Application of the novel instrument set was feasible in all patients. According to the authors’ data, the minimally invasive robot-guidance procedure can significantly improve accuracy, reduce operating time, and improve the cosmetic result of stereotactic biopsies.
Georg Widhalm, Jonathan Olson, Jonathan Weller, Jaime Bravo, Seunggu J. Han, Joanna Phillips, Shawn L. Hervey-Jumper, Susan M. Chang, David W. Roberts and Mitchel S. Berger
In patients with suspected diffusely infiltrating low-grade gliomas (LGG), the prognosis is dependent especially on extent of resection and precision of tissue sampling. Unfortunately, visible 5-aminolevulinic acid (5-ALA) fluorescence is usually only present in high-grade gliomas (HGGs), and most LGGs cannot be visualized. Recently, spectroscopic probes were introduced allowing in vivo quantitative analysis of intratumoral 5-ALA–induced protoporphyrin IX (PpIX) accumulation. The aim of this study was to intraoperatively investigate the value of visible 5-ALA fluorescence and quantitative PpIX analysis in suspected diffusely infiltrating LGG.
Patients with radiologically suspected diffusely infiltrating LGG were prospectively recruited, and 5-ALA was preoperatively administered. During resection, visual fluorescence and absolute tissue PpIX concentration (CPpIX) measured by a spectroscopic handheld probe were determined in different intratumoral areas. Subsequently, corresponding tissue samples were safely collected for histopathological analysis. Tumor diagnosis was established according to the World Health Organization 2016 criteria. Additionally, the tumor grade and percentage of tumor cells were investigated in each sample.
All together, 69 samples were collected from 22 patients with histopathologically confirmed diffusely infiltrating glioma. Visible fluorescence was detected in focal areas in most HGGs (79%), but in none of the 8 LGGs. The mean CPpIX was significantly higher in fluorescing samples than in nonfluorescing samples (0.693 μg/ml and 0.008 μg/ml, respectively; p < 0.001). A significantly higher mean percentage of tumor cells was found in samples with visible fluorescence compared to samples with no fluorescence (62% and 34%, respectively; p = 0.005), and significant correlation of CPpIX and percentage of tumor cells was found (r = 0.362, p = 0.002). Moreover, high-grade histology was significantly more common in fluorescing samples than in nonfluorescing samples (p = 0.001), whereas no statistically significant difference in mean CPpIX was noted between HGG and LGG samples. Correlation between maximum CPpIX and overall tumor grade was highly significant (p = 0.005). Finally, 14 (40%) of 35 tumor samples with no visible fluorescence and 16 (50%) of 32 LGG samples showed significantly increased CPpIX (cutoff value: 0.005 μg/ml).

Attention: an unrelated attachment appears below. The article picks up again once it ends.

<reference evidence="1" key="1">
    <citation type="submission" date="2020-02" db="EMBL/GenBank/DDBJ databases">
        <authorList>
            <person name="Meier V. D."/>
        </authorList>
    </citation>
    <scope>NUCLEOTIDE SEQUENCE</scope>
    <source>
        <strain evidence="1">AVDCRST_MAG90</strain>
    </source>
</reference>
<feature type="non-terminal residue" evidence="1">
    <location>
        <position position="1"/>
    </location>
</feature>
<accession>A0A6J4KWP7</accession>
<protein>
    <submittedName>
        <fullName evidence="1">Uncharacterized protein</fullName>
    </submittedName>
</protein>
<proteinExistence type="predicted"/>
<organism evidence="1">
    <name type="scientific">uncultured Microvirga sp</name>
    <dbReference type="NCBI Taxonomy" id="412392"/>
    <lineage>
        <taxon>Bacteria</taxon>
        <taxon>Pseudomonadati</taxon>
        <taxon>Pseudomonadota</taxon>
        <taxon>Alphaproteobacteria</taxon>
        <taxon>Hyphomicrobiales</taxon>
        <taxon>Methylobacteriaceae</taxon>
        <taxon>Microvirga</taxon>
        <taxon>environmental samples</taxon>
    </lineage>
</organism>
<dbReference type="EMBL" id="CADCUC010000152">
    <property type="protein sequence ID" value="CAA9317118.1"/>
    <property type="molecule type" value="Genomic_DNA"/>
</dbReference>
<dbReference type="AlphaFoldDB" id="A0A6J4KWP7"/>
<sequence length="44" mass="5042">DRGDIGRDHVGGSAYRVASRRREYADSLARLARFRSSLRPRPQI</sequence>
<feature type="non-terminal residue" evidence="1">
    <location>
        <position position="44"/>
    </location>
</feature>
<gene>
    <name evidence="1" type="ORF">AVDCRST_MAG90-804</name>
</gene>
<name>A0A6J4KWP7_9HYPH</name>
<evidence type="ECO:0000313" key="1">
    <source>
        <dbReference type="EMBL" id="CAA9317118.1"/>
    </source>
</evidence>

Visible 5-ALA fluorescence is able to detect focal intratumoral areas of malignant transformation, and additional quantitative PpIX analysis is especially useful to visualize mainly LGG tissue that usually remains undetected by conventional fluorescence. Thus, both techniques will support the neurosurgeon in achieving maximal safe resection and increased precision of tissue sampling during surgery for suspected LGG.
Clinical trial registration no.: NCT01116661 (clinicaltrials.gov)
2010 AANS Annual Meeting Philadelphia, Pennsylvania May 1–5, 2010